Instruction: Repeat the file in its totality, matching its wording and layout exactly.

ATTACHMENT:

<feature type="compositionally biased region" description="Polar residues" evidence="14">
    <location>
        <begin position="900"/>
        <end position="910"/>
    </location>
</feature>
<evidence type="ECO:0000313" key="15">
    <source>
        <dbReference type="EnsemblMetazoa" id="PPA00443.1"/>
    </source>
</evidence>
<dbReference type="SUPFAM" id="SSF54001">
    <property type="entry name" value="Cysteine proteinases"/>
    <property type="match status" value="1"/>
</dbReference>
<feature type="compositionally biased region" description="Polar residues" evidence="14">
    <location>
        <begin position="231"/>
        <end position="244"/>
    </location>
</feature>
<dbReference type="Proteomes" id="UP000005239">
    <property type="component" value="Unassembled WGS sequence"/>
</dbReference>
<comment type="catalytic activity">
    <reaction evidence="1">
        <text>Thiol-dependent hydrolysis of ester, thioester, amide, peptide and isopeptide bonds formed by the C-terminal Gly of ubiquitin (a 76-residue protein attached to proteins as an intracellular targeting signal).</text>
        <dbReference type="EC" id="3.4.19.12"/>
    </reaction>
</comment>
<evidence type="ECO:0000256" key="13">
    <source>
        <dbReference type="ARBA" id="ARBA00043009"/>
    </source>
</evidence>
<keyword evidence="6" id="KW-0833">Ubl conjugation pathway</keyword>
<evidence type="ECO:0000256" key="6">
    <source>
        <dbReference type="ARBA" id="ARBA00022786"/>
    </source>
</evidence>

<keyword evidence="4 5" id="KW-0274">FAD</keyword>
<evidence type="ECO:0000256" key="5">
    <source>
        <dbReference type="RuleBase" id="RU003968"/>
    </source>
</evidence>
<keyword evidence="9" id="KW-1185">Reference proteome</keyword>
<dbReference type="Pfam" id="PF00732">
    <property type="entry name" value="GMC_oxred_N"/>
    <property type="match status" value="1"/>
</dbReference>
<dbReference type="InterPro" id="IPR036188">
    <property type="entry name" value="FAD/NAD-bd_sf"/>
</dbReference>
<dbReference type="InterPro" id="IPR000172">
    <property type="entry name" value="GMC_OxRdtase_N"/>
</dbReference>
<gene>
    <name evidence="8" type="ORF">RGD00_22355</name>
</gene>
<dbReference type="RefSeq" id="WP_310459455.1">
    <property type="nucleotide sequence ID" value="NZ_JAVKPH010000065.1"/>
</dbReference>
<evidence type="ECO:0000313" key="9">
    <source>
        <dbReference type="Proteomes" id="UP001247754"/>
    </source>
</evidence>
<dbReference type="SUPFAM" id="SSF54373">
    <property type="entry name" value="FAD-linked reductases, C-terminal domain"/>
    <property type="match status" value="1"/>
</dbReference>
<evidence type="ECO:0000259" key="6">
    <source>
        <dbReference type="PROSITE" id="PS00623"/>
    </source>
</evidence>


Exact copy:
<feature type="compositionally biased region" description="Polar residues" evidence="14">
    <location>
        <begin position="900"/>
        <end position="910"/>
    </location>
</feature>
<evidence type="ECO:0000313" key="15">
    <source>
        <dbReference type="EnsemblMetazoa" id="PPA00443.1"/>
    </source>
</evidence>
<dbReference type="SUPFAM" id="SSF54001">
    <property type="entry name" value="Cysteine proteinases"/>
    <property type="match status" value="1"/>
</dbReference>
<feature type="compositionally biased region" description="Polar residues" evidence="14">
    <location>
        <begin position="231"/>
        <end position="244"/>
    </location>
</feature>
<dbReference type="Proteomes" id="UP000005239">
    <property type="component" value="Unassembled WGS sequence"/>
</dbReference>
<comment type="catalytic activity">
    <reaction evidence="1">
        <text>Thiol-dependent hydrolysis of ester, thioester, amide, peptide and isopeptide bonds formed by the C-terminal Gly of ubiquitin (a 76-residue protein attached to proteins as an intracellular targeting signal).</text>
        <dbReference type="EC" id="3.4.19.12"/>
    </reaction>
</comment>
<evidence type="ECO:0000256" key="13">
    <source>
        <dbReference type="ARBA" id="ARBA00043009"/>
    </source>
</evidence>
<keyword evidence="6" id="KW-0833">Ubl conjugation pathway</keyword>
<evidence type="ECO:0000256" key="6">
    <source>
        <dbReference type="ARBA" id="ARBA00022786"/>
    </source>
</evidence>

<keyword evidence="4 5" id="KW-0274">FAD</keyword>
<evidence type="ECO:0000256" key="5">
    <source>
        <dbReference type="RuleBase" id="RU003968"/>
    </source>
</evidence>
<keyword evidence="9" id="KW-1185">Reference proteome</keyword>
<dbReference type="Pfam" id="PF00732">
    <property type="entry name" value="GMC_oxred_N"/>
    <property type="match status" value="1"/>
</dbReference>
<dbReference type="InterPro" id="IPR036188">
    <property type="entry name" value="FAD/NAD-bd_sf"/>
</dbReference>
<dbReference type="InterPro" id="IPR000172">
    <property type="entry name" value="GMC_OxRdtase_N"/>
</dbReference>
<gene>
    <name evidence="8" type="ORF">RGD00_22355</name>
</gene>
<dbReference type="RefSeq" id="WP_310459455.1">
    <property type="nucleotide sequence ID" value="NZ_JAVKPH010000065.1"/>
</dbReference>
<evidence type="ECO:0000313" key="9">
    <source>
        <dbReference type="Proteomes" id="UP001247754"/>
    </source>
</evidence>
<dbReference type="SUPFAM" id="SSF54373">
    <property type="entry name" value="FAD-linked reductases, C-terminal domain"/>
    <property type="match status" value="1"/>
</dbReference>
<evidence type="ECO:0000259" key="6">
    <source>
        <dbReference type="PROSITE" id="PS00623"/>
    </source>
</evidence>